This was my first session in a library & it was a treat! We had a great corner to play, with plenty of right-sized tables.

Librarians were on hand. Kate, the Children’s Programmes Co-ordinator, kindly organised the visit, and was an amazing hostess. Sophie (pictured) carefully watched over a group.

Whoops soon filled the library, as the kids got their cloaks underway. These sounds were a joy & a delight to librarians’ ears!!!

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Wellington Enviroschools update

Our first sale on this programme was 26 Sept 2012. That was the day we launched the teaching, learning & sales partnership with Enviroschools Wellington.

21 schools from this region now have a page on this site, & 14 of these have begun gaining points toward rewards. Points range from 1 to 39. Muritai School – who are sitting on 39 – have received $125 (which they are putting toward their new worm farm), plus 4 games to go in their classes.

December has been very exciting! If you do the maths, you’ll see that today’s total is 86 games. So the cloak spreads.

So – to all you students who are getting a game in your Christmas stocking this year – I hope you, your friends, and your families have a blast playing the game. All the best. And thankyou.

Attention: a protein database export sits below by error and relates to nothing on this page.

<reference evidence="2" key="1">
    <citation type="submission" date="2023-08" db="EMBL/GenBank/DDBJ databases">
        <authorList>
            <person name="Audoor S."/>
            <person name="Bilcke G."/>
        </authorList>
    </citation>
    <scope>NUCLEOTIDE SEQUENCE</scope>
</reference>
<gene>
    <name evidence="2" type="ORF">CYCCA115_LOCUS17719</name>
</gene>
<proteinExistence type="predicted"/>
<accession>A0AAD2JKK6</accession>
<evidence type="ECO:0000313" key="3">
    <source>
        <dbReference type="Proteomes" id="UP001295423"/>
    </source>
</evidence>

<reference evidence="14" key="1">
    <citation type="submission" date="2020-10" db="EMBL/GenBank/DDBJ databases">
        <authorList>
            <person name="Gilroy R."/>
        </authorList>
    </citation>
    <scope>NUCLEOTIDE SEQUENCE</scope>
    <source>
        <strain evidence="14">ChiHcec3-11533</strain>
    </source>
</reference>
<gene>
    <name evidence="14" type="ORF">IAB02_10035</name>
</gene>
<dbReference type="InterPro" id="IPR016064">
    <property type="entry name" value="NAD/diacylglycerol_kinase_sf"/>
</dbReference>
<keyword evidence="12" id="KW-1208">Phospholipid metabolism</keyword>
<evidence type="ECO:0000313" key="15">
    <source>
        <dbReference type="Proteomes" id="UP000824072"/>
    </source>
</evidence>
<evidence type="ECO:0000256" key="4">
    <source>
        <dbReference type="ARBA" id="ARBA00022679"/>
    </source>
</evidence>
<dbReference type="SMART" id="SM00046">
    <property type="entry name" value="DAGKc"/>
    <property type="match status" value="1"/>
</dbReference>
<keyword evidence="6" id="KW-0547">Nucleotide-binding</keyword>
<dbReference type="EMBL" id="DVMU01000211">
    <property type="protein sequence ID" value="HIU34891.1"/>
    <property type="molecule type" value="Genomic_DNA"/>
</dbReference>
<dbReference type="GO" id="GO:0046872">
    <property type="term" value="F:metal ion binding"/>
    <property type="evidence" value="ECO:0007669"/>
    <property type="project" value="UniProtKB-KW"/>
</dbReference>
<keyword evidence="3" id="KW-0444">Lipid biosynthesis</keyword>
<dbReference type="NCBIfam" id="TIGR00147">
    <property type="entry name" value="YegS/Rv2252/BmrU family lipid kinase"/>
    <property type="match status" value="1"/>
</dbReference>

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nature nerd stocking fillers

at that least that’s what Nicola Toki has put us under, in her blog this week on STUFF (Dominion Post on-line). Titled In Our Nature.

Here’s what she said about the game:
“The maker of Cloak of Protection kindly sent me one of the games, which the bloke and I played last night. The bloke was tired and is notoriously cranky about card games in general, but he got quite into this one, beating me (annoying!) and it didn’t take us long to work out that if you landed a “predator” card it was night-night to half of your collection.

“This game is entertaining, educational (the impacts of predators on our native species becomes very obvious very quickly) and the cards are beautifully illustrated. I’d definitely recommend it for families that are interested in our native wildlife. It’d be great for camping or at the bach over summer.”

Thanks Nicola.

She knows her stuff, having written a couple of books herself.

The first, Invaders – animals from elsewhere that are causing trouble here – was selected as a finalist in the 2010 LIANZA Children’s Book awards for best non-fiction. It’s basically about all the baddies that we’ve brought over here (including sneaky stowaways, out of control pest control, and pet escape artists), and the impact they’re having on our precious native wildlife.

The second book Wild Buddies – friendships and unusual relationships in nature – is about all the different wildlife that relies on other species to boost their survival. Like, for example, the tuatara that take over the burrows of seabirds, eventually becoming flatmates from hell, muscling into their space, eating their eggs and chicks and generally being a pain. Or the worm that takes over the mind of a weta!!